Trucking comes with a variety of loads. Sometimes you don’t even have a full load, and other times whether you’re aware of it or not, you could receive an overweight load, which comes with its own set of issues. The authorities are doing all they can to stop illegal loads from happening, so carry them at your own risk.
The Issues With Overweight Loads
Not all trucks are the same. They have different shapes and sizes, which allow some trucks to carry more weight than others depending on the amount of axles they have and the space between them. However, each truck is only legally certified to carry a certain amount of weight, and when that amount is passed then problems arise.
First of all, carrying extra weight is dangerous for yourself and other drivers around you. More weight makes it harder to stop in time. Plus, it makes it a lot easier to tip over. Any accidents that happen while you’re hauling extra weight will fall back on you. Even if you try to drive safe and keep extra distance between yourself and other cars, you never know what will happen.
Roads, bridges, ramps, and other infrastructure can only hold a certain amount of weight. Exceeding the limit could cause major damage. Heck, we already pay the Heavy Vehicle Use Tax for the damage that our legal loads cause to public highways! More weight does even more destruction!
Sometimes you could pick up a load from a shipper without a scale. That’s dangerous because you won’t know if you’re overweight til you hit the scale, and could get pulled over on the way to one. Any fine you get is your responsibility, and trust us, you don’t want an expensive overweight ticket. As a result of ignoring your ticket, the state could revoke your license.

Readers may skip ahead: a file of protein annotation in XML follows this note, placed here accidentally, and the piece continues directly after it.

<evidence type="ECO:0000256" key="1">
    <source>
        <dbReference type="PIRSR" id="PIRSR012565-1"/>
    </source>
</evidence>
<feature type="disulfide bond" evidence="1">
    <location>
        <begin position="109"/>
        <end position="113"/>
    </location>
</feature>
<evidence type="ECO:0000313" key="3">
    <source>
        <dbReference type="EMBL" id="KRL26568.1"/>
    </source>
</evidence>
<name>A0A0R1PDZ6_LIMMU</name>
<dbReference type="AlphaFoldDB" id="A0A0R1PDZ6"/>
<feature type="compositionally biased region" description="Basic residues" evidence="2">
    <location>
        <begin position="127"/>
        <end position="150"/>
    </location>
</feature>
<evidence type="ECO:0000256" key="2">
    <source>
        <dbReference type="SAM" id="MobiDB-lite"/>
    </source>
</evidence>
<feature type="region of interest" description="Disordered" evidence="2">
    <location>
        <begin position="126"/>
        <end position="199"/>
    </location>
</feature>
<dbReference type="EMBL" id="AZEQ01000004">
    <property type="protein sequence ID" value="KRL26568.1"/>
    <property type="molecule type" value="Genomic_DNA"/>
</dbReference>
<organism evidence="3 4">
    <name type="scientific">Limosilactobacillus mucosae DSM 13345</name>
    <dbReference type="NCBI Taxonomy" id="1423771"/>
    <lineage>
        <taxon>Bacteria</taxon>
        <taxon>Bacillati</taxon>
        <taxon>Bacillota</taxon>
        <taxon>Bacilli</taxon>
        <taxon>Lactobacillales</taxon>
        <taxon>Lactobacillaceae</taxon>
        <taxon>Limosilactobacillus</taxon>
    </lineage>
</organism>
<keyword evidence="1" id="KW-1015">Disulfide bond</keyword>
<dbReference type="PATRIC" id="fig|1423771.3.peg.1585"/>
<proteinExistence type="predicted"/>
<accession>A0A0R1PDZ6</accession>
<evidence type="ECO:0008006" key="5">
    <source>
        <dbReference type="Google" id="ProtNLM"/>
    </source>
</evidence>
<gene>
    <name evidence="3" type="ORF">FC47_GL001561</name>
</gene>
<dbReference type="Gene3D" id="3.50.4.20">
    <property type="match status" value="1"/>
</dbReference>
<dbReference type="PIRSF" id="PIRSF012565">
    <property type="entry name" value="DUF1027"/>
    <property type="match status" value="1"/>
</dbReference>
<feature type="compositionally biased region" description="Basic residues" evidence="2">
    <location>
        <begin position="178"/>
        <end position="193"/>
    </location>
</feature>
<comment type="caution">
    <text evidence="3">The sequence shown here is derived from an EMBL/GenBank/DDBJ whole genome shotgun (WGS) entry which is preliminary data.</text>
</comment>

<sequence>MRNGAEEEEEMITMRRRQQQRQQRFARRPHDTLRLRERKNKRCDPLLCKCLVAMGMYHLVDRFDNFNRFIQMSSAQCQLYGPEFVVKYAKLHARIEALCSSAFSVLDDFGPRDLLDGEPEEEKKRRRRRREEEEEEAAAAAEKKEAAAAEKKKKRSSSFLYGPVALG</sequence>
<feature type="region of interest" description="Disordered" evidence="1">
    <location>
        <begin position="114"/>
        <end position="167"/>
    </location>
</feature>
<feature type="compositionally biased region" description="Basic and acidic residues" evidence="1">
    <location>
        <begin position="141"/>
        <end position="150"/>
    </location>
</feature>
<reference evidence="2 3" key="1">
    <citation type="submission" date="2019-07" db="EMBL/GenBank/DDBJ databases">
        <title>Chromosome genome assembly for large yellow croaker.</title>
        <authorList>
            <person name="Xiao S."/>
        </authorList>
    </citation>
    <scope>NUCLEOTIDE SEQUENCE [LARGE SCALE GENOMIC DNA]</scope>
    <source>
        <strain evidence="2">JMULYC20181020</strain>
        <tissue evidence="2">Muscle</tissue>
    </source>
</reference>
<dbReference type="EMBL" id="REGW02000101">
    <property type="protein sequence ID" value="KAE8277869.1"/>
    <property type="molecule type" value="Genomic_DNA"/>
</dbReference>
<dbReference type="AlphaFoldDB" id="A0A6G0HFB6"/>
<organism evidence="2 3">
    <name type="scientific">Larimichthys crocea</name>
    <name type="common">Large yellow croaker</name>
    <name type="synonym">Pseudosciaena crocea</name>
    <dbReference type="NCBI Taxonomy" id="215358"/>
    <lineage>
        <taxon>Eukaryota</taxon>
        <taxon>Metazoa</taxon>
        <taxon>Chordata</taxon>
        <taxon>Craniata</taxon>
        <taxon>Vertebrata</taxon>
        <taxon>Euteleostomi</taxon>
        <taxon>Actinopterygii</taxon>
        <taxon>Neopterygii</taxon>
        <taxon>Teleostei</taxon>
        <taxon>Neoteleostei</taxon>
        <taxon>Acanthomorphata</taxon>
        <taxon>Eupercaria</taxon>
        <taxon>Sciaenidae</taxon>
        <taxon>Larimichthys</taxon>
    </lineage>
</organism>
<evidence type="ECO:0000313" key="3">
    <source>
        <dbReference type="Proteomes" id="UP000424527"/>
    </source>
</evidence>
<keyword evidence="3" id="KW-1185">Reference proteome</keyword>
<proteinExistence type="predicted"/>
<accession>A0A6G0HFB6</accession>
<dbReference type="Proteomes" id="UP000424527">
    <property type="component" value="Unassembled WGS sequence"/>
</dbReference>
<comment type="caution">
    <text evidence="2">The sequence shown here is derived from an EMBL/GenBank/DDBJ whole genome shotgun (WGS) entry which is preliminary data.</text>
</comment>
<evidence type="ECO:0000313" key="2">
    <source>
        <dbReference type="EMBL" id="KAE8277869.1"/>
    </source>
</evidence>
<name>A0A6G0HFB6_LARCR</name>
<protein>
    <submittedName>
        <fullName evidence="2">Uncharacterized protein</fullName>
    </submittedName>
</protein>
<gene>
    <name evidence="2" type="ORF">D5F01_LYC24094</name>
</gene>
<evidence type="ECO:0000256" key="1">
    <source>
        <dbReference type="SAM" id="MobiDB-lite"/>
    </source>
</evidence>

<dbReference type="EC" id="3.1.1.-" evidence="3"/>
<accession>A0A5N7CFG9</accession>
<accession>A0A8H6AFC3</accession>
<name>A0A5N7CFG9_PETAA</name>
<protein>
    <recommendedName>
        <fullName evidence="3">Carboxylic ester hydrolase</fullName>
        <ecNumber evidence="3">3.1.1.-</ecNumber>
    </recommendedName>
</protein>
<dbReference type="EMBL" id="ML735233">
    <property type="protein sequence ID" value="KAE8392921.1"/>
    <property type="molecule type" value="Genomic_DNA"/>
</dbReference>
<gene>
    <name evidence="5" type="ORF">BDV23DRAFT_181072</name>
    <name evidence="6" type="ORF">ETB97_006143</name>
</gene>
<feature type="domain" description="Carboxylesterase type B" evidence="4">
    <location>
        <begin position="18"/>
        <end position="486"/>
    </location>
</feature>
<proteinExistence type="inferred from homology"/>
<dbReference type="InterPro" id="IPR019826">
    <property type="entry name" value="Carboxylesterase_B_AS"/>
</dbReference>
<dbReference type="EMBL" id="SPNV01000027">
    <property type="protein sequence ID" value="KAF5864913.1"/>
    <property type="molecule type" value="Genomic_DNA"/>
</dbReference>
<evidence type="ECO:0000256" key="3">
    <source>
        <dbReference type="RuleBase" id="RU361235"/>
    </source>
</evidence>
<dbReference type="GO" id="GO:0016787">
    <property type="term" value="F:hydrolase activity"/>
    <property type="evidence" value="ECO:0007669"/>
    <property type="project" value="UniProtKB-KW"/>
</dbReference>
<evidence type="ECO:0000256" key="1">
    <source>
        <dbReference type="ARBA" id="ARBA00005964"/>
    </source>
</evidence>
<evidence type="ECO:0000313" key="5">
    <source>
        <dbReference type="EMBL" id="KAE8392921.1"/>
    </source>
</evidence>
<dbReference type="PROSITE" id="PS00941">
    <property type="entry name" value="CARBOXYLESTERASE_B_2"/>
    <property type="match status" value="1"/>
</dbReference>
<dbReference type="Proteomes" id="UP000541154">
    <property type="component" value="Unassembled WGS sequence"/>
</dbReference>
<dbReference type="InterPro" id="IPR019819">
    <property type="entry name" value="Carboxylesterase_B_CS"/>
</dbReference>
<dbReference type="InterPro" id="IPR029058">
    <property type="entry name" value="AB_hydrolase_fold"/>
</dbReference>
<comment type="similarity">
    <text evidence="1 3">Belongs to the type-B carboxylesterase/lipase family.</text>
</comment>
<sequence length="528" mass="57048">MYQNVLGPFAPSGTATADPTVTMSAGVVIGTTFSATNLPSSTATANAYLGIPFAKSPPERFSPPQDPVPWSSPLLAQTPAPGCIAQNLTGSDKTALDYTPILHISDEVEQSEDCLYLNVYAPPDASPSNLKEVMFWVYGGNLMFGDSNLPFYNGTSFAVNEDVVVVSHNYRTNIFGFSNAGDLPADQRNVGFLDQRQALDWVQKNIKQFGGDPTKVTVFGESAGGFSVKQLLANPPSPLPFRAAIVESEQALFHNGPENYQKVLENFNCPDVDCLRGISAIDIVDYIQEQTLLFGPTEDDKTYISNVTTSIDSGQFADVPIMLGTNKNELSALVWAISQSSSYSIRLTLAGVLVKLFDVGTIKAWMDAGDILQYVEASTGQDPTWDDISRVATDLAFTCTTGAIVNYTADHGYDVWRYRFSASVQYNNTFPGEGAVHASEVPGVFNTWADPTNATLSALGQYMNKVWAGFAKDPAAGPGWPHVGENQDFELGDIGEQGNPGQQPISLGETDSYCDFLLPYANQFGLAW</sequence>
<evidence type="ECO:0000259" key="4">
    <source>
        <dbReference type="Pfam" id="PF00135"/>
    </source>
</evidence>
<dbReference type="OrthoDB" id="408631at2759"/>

Sure, you could try to avoid the scales, but the DOT has caught onto that little trick. That’s why they’ve set up traps to catch drivers who seem to be evading them.
If your carrier tells you that they’ll handle any possible fines, then you’ll still be driving at your own risk because truckers are responsible for what they haul. Plus, they won’t be able to help you if an accident occurs. If your carrier persuades you to do illegal things then it’s probably time to find a new one.
You can actually get permits for carrying overweight loads but they vary from state to state, and you’ll need one for each state you’ll be traveling through. To make matters worse each permit has its own set of rules and regulations. For example, you may not be allowed to travel with your overweight load on Sundays or after 12 PM. Contact a DMV in each state to learn about their regulations.
You’ll also have to amend your route to avoid any areas that can’t handle your structural load. While the government actually helps out by providing routes for overweight loads to protect the roads, it’s still time-consuming to do those extra steps for planning. Also, don’t forget to hire a lead car if your oversized load requires one!
Avoid Overweight Loads
Loads happen, we all know that. We also know that sometimes you may not know what you’re gonna get. In the event of an overweight load, drive it at your own risk. You’ll be held accountable for anything that happens during your trip.
For more trucking blogs visit ExpressTruckTax.com and please share your tips about overweight loads in the comment section below.
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